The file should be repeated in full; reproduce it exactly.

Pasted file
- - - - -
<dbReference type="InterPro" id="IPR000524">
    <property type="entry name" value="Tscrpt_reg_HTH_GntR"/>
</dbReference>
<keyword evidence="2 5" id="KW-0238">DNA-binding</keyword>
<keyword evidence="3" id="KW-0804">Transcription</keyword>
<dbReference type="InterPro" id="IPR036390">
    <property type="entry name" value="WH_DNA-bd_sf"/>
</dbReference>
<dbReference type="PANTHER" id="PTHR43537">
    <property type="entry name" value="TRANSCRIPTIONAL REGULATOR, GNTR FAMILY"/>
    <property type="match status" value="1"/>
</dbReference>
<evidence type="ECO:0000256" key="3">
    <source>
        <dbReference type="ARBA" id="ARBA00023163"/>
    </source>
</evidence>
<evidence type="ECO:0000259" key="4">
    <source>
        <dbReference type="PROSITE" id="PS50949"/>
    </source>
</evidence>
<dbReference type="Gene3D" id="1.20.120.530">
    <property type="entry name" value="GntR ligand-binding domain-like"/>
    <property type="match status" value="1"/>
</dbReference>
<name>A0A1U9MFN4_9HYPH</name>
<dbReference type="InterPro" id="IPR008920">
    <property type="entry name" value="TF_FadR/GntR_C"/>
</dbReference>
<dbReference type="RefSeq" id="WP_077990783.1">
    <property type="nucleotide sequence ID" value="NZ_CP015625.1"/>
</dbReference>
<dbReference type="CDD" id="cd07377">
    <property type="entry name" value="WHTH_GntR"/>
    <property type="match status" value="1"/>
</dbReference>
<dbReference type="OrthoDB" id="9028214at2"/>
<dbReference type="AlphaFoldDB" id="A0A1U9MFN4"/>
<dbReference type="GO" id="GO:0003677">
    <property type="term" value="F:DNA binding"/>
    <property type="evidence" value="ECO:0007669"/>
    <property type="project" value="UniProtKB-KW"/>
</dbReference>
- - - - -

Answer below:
<dbReference type="InterPro" id="IPR000524">
    <property type="entry name" value="Tscrpt_reg_HTH_GntR"/>
</dbReference>
<keyword evidence="2 5" id="KW-0238">DNA-binding</keyword>
<keyword evidence="3" id="KW-0804">Transcription</keyword>
<dbReference type="InterPro" id="IPR036390">
    <property type="entry name" value="WH_DNA-bd_sf"/>
</dbReference>
<dbReference type="PANTHER" id="PTHR43537">
    <property type="entry name" value="TRANSCRIPTIONAL REGULATOR, GNTR FAMILY"/>
    <property type="match status" value="1"/>
</dbReference>
<evidence type="ECO:0000256" key="3">
    <source>
        <dbReference type="ARBA" id="ARBA00023163"/>
    </source>
</evidence>
<evidence type="ECO:0000259" key="4">
    <source>
        <dbReference type="PROSITE" id="PS50949"/>
    </source>
</evidence>
<dbReference type="Gene3D" id="1.20.120.530">
    <property type="entry name" value="GntR ligand-binding domain-like"/>
    <property type="match status" value="1"/>
</dbReference>
<name>A0A1U9MFN4_9HYPH</name>
<dbReference type="InterPro" id="IPR008920">
    <property type="entry name" value="TF_FadR/GntR_C"/>
</dbReference>
<dbReference type="RefSeq" id="WP_077990783.1">
    <property type="nucleotide sequence ID" value="NZ_CP015625.1"/>
</dbReference>
<dbReference type="CDD" id="cd07377">
    <property type="entry name" value="WHTH_GntR"/>
    <property type="match status" value="1"/>
</dbReference>
<dbReference type="OrthoDB" id="9028214at2"/>
<dbReference type="AlphaFoldDB" id="A0A1U9MFN4"/>
<dbReference type="GO" id="GO:0003677">
    <property type="term" value="F:DNA binding"/>
    <property type="evidence" value="ECO:0007669"/>
    <property type="project" value="UniProtKB-KW"/>
</dbReference>